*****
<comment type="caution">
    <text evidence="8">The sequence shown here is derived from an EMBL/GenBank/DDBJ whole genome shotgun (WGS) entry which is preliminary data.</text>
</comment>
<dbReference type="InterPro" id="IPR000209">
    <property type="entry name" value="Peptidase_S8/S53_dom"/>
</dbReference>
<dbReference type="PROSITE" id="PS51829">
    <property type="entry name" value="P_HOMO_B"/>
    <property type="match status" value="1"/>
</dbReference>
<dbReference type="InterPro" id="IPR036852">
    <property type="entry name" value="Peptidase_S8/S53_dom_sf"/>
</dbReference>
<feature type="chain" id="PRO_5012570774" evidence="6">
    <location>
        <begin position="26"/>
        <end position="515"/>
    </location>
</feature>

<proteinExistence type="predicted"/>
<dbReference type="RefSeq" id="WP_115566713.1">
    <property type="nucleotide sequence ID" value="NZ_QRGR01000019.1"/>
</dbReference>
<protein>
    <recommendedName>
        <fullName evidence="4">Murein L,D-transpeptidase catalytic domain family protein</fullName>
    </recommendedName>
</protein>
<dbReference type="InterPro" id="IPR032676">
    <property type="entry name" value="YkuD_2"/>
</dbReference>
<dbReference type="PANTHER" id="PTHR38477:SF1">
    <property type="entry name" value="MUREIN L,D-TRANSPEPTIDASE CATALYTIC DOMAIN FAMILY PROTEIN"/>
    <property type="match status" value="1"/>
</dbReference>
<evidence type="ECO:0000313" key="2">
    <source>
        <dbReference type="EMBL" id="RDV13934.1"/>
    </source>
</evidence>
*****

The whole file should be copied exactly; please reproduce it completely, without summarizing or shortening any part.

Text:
<comment type="caution">
    <text evidence="8">The sequence shown here is derived from an EMBL/GenBank/DDBJ whole genome shotgun (WGS) entry which is preliminary data.</text>
</comment>
<dbReference type="InterPro" id="IPR000209">
    <property type="entry name" value="Peptidase_S8/S53_dom"/>
</dbReference>
<dbReference type="PROSITE" id="PS51829">
    <property type="entry name" value="P_HOMO_B"/>
    <property type="match status" value="1"/>
</dbReference>
<dbReference type="InterPro" id="IPR036852">
    <property type="entry name" value="Peptidase_S8/S53_dom_sf"/>
</dbReference>
<feature type="chain" id="PRO_5012570774" evidence="6">
    <location>
        <begin position="26"/>
        <end position="515"/>
    </location>
</feature>

<proteinExistence type="predicted"/>
<dbReference type="RefSeq" id="WP_115566713.1">
    <property type="nucleotide sequence ID" value="NZ_QRGR01000019.1"/>
</dbReference>
<protein>
    <recommendedName>
        <fullName evidence="4">Murein L,D-transpeptidase catalytic domain family protein</fullName>
    </recommendedName>
</protein>
<dbReference type="InterPro" id="IPR032676">
    <property type="entry name" value="YkuD_2"/>
</dbReference>
<dbReference type="PANTHER" id="PTHR38477:SF1">
    <property type="entry name" value="MUREIN L,D-TRANSPEPTIDASE CATALYTIC DOMAIN FAMILY PROTEIN"/>
    <property type="match status" value="1"/>
</dbReference>
<evidence type="ECO:0000313" key="2">
    <source>
        <dbReference type="EMBL" id="RDV13934.1"/>
    </source>
</evidence>